7 Coenzyme Q10. Oregon State University Micronutrient Information Center. http://lpi.oregonstate.edu/mic/dietary-factors/coenzyme-Q10

8 Vitamin D Fact Sheet for Health Professionals: National Institutes of Health. https://ods.od.nih.gov/factsheets/VitaminD-HealthProfessional/ (Accessed 11/29/2017)

9 D.L. Katz and S. Meller Can We Say What Diet Is Best for Health? Annual Review of Public Health 2014 35:1, 83-103 http://www.annualreviews.org/doi/full/10.1146/annurev-publhealth-032013-182351 (Accessed 12/19/2017)

10 How is the body affected by sleep deprivation? https://www.nichd.nih.gov/health/topics/sleep/conditioninfo/sleep-deprivation(Accessed 02/06/2018)

11 Melatonin. University of Maryland Medical Center. https://www.umm.edu/health/medical/altmed/supplement/melatonin (Accessed 01/19/2018)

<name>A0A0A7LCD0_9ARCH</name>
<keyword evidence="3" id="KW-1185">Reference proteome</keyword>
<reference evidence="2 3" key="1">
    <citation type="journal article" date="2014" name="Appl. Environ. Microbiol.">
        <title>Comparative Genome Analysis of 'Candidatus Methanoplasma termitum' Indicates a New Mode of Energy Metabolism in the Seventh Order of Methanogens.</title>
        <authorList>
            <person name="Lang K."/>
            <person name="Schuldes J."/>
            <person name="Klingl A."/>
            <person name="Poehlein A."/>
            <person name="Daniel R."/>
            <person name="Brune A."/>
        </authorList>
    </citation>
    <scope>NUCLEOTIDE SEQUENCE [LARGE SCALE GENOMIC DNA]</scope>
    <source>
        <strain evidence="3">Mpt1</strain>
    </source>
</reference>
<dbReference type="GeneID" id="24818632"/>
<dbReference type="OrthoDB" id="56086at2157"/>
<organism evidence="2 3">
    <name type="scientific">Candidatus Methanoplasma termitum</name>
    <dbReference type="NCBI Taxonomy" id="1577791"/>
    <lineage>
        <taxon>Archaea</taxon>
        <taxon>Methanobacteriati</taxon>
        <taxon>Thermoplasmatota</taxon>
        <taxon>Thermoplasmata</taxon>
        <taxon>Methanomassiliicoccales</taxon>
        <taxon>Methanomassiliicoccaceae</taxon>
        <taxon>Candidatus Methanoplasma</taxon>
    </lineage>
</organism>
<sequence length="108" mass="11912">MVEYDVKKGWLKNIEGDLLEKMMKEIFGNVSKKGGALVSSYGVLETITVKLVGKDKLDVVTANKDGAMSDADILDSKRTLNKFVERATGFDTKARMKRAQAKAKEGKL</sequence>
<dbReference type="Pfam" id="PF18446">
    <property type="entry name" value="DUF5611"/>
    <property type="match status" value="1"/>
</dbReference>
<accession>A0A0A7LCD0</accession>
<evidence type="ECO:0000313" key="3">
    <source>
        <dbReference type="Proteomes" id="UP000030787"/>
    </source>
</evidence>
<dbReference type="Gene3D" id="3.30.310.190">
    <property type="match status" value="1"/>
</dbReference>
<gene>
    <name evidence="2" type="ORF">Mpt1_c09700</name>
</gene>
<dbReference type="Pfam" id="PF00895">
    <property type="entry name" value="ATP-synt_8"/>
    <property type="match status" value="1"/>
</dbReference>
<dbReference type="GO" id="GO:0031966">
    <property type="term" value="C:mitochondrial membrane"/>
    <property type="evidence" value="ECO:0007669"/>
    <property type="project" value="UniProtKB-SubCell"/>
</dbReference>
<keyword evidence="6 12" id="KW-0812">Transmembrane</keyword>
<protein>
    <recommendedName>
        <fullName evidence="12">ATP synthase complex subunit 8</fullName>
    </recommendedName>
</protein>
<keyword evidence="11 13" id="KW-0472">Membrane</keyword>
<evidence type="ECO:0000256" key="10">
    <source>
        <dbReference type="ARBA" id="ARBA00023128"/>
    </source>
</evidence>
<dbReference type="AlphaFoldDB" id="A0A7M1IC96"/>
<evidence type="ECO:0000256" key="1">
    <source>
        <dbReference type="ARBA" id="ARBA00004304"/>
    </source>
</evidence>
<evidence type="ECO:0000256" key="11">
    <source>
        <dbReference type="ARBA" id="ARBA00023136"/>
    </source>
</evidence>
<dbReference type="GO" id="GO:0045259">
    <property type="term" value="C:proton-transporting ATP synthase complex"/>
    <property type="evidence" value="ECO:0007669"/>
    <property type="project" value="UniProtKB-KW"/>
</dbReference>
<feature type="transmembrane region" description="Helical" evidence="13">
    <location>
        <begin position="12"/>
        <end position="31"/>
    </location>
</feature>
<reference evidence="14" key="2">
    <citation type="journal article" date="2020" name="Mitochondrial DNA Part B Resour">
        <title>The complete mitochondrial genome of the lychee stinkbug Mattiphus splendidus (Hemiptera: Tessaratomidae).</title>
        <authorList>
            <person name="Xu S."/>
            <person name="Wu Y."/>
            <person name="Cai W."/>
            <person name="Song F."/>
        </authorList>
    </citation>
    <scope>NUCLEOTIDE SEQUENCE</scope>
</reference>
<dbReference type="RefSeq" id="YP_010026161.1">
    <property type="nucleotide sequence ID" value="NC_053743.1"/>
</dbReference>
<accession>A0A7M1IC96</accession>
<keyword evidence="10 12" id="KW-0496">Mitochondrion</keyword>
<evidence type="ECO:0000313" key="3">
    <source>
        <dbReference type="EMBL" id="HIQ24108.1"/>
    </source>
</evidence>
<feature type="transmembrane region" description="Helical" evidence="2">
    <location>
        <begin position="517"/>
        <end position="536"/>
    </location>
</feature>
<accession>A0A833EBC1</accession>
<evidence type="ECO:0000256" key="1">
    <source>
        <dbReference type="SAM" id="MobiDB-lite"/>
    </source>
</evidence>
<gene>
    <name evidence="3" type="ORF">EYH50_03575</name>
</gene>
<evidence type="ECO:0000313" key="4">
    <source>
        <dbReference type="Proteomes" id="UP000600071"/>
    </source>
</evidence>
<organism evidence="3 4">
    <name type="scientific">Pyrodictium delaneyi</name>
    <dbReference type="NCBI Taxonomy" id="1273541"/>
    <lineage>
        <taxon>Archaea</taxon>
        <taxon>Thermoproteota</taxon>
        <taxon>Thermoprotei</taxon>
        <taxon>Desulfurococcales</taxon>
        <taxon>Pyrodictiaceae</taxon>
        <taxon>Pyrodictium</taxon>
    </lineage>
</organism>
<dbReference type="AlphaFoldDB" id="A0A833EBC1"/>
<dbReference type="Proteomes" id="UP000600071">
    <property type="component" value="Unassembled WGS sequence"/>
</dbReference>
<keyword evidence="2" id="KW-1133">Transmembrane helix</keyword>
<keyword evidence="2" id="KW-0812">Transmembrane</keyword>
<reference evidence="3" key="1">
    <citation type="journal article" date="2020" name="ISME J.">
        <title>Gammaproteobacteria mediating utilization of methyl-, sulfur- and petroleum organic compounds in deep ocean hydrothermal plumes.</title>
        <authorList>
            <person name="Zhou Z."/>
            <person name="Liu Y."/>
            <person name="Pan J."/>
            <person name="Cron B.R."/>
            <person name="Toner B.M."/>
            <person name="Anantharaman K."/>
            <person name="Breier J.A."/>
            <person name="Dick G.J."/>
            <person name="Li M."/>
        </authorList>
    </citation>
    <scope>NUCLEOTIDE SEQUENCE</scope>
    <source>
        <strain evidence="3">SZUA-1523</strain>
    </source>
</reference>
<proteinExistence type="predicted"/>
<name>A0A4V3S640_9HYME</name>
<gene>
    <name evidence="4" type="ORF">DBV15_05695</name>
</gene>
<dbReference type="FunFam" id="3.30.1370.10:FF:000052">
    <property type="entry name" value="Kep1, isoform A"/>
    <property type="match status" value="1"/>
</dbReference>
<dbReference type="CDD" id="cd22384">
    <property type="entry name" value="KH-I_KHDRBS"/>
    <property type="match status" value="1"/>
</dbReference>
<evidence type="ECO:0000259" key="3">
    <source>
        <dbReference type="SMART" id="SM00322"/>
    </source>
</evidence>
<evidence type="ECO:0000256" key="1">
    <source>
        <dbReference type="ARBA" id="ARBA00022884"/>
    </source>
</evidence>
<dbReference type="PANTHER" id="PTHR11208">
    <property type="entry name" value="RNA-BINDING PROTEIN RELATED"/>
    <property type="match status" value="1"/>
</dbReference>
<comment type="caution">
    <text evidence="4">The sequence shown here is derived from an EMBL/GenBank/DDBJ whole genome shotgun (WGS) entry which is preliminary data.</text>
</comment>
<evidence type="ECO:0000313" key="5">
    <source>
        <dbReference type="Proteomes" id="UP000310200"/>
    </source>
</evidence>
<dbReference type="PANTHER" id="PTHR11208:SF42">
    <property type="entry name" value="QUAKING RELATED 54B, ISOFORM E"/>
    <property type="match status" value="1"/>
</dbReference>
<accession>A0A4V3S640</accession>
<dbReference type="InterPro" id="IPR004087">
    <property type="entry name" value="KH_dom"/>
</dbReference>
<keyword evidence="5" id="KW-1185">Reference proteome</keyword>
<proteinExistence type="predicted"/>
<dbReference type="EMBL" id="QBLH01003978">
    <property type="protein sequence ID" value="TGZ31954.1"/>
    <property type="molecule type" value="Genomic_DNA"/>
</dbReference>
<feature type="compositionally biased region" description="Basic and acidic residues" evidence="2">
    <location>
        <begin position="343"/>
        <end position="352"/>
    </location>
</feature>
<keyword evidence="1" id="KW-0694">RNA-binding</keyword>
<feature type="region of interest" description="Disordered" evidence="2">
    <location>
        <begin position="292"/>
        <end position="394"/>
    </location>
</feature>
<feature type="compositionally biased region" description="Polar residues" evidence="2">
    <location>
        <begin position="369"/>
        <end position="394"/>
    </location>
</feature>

12 Neurobiology, Pathophysiology, and Treatment of Melatonin Deficiency and Dysfunction. US National Library of Medicine. https://www.ncbi.nlm.nih.gov/pmc/articles/PMC3354573/ (Accessed 01/19/2018)

13 Magnesium and the Brain: The Original Chill Pill. Psychology Today. https://www.psychologytoday.com/blog/evolutionary-psychiatry/201106/magnesium-and-the-brain-the-original-chill-pill (Accessed 1/11/2018)

14 Plasma aldosterone, cortisol and electrolyte concentrations in physical exercise after magnesium supplementation: PubMed. https://www.ncbi.nlm.nih.gov/pubmed/6527092 (Accessed 12/07/2017)